Warner v. Sohn

Decision Date14 December 1909
Docket Number15,851
Citation123 N.W. 1054,85 Neb. 571
PartiesJOSEPH WARNER, APPELLANT, v. EPHRAIM SOHN ET UX., APPELLEES. [*]
CourtNebraska Supreme Court

APPEAL from the district court for Furnas county: ROBERT C. ORR JUDGE. Affirmed.

AFFIRMED.

Perry & Lambe, for appellant.

Morlan Ritchie & Wolff, contra.

ROSE J. REESE, C. J., dissenting.

OPINION

ROSE, J.

The parties are disputing about the value, ownership and possession of three stacks of rye valued by the jury at $ 45. July 11, 1902, the stacks were standing on the Hall land west of and near Arapahoe. Plaintiff insists he was a tenant, that he sowed the rye field the fall before, and that he was entitled to two-thirds of the crop. Defendants contend that they were the owners of the land, and that plaintiff was a trespasser without any right to a share of the crop or to its possession. When the rye was ripe, plaintiff went on the premises with the owner of a harvester to perform the duties of a husbandman, but withdrew after having been knocked down by defendant Ephraim Sohn who asserts he thereafter directed the harvesting. When the rye was in stack, plaintiff replevied it. Defendants' answer to the petition in replevin consisted of a general denial and a prayer for judgment, for a return of the property or for its value, if a return could not be had, and for damages for wrongful detention. Witnesses testified on both sides of the case at the trial in the district court. In obedience to a peremptory instruction at the close of the testimony, the jury rendered a verdict for defendants. The value of the property was assessed at $ 45, and defendants' damages by reason of the detention were fixed at $ 17.85. From a judgment on the verdict plaintiff appeals.

Plaintiff argues that by his proofs he made a prima facie case showing his right to crop the land, to a division of the rye and to possession thereof, and that therefore there was error in directing a verdict against him. Defendants suggest in their brief, however, that plaintiff is not in a position to urge error in the peremptory instruction, for the reason he did not except to it. The point seems to be well taken. The record does not disclose such an exception. The instruction is as follows: "The court instructs the jury, under the issues joined and the evidence, your verdict must be for the defendants; and in returning your verdict you must find that the right of property and right of possession of said property at the commencement of this action were in the defendants. You must also assess the value of said property and place the full value of the same in your verdict, and also assess the damages sustained by the defendants by reason of the detention of said property, which damages will be interest at the rate of 7 per cent. per annum from July 12 1902, to the present time, on the value of the property as found by you." There being no exception to this instruction, assigned errors in giving it may be disregarded on appeal. In Startzer v. Clarke, 95 N.W. 509, 1 Neb. (Unoff.) 91, this court announced the following rule: "An exception is indispensable to secure a review of the action of the trial court in directing a verdict." In following this doctrine it was said in a later case involving the same question: "No exception was taken to the action of the trial court in directing a verdict for the defendant, and the conclusive presumption arises that plaintiff was satisfied with this instruction." Beckwith...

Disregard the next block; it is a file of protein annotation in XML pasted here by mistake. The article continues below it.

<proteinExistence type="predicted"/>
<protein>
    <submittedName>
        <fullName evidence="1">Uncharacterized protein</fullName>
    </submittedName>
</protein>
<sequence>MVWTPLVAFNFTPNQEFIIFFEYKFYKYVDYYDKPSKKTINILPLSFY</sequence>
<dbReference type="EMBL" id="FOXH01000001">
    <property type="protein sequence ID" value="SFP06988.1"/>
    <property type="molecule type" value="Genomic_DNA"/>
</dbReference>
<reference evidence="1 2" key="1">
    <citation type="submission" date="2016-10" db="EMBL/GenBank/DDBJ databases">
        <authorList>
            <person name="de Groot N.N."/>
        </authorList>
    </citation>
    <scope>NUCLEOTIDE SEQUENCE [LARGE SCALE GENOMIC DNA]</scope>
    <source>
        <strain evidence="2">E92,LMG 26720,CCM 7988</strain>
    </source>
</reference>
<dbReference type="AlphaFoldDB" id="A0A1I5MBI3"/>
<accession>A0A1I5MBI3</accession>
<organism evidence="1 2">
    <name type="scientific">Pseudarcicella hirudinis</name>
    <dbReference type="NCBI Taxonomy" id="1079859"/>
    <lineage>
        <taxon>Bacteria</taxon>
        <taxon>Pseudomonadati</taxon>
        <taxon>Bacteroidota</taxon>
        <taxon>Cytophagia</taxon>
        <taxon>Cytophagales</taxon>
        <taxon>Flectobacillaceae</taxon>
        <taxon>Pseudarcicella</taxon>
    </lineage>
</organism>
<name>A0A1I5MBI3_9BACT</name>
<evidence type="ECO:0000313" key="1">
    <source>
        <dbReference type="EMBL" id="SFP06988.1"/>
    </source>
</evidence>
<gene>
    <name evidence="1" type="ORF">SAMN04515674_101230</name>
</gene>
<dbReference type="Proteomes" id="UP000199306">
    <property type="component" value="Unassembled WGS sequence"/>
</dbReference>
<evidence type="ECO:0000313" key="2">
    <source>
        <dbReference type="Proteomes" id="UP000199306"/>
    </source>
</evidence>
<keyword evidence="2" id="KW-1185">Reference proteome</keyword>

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1 cases
  • Warner v. Sohn
    • United States
    • Nebraska Supreme Court
    • 14 Diciembre 1909

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